The bunkers of Fort Tilden


Fort Tilden bunker

To the casual visitor, the decaying historic artifacts of Fort Tilden may seem like a throwback to a long-gone era of World Wars. However, thanks to the New York Adventure Club, we had access to some of the Fort’s hidden gems.

Established in 1917 as the U.S. entered WWI, Fort Tilden played a key role in defending New York Harbor from naval attacks. The site was home to six-inch gun installations (which were only uncovered after Superstorm Sandy) as well as sixteen-inch guns (which were encased by Battery Harris East and West to prevent enemies from turning the guns onto Manhattan).

Along Shore Road, there are also two World War II-era ammunition bunkers. Deliberately camouflaged by the scrubby terrain, the bunkers were designed to blend in with the shoreline, presumably unidentifiable by approaching enemy battleships. The eastern bunker, marked by a large American flag, is inaccessible due to the accumulation of sand and brush. The western bunker, located near the Fisherman’s Parking Lot, is open for public viewing.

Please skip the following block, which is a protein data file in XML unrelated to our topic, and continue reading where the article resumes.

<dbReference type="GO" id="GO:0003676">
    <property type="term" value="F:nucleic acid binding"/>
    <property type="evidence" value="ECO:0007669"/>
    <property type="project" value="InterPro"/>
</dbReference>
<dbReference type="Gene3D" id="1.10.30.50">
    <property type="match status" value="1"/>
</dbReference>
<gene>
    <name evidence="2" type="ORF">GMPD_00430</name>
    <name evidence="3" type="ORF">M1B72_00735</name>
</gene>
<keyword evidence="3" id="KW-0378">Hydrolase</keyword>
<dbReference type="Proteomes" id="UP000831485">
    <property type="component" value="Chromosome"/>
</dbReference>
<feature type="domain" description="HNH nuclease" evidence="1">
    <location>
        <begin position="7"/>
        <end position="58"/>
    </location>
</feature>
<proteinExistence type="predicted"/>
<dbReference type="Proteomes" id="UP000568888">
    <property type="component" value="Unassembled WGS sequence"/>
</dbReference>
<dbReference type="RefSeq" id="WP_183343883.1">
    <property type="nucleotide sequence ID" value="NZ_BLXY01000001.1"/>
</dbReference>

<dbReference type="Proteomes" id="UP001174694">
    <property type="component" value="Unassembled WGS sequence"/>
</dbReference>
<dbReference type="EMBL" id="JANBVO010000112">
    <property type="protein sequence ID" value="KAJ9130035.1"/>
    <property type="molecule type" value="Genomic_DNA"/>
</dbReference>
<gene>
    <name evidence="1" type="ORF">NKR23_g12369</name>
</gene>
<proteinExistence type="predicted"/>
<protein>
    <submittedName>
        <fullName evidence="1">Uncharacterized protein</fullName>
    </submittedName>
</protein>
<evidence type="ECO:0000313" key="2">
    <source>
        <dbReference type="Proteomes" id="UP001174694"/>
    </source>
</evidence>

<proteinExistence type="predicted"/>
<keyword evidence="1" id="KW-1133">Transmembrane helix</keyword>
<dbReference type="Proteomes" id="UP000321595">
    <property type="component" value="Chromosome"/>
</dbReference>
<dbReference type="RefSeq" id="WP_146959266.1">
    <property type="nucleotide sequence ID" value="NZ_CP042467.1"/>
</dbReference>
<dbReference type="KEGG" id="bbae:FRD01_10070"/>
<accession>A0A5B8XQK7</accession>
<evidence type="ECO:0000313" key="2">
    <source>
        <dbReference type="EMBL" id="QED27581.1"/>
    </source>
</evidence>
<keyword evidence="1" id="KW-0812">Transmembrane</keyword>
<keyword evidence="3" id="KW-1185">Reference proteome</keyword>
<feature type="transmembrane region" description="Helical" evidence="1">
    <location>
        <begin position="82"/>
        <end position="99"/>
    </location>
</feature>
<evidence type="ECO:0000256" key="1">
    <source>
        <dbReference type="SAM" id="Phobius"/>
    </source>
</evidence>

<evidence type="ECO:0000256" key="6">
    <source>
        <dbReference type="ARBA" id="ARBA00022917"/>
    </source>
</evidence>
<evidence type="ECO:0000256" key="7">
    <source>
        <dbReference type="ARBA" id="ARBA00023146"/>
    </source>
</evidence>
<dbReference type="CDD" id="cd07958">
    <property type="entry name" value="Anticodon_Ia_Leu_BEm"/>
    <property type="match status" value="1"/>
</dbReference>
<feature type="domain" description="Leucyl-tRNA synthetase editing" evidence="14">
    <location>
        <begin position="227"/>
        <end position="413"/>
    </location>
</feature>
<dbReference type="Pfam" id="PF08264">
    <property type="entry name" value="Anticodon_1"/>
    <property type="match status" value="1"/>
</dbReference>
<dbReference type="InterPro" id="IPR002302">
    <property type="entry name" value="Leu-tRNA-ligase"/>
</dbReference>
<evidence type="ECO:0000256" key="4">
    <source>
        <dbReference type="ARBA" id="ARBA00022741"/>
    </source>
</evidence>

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The walls of the bunker, like many of the older building in Fort Tilden, have become a canvas for graffiti artists. It is advisable to bring a flashlight to appreciate the graffiti, because the interior rooms are pitch dark, even in daytime.

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Park Ranger Lincoln Hallowell, who is considered the historian of the Jamaica Bay section of this national park, led the tour.

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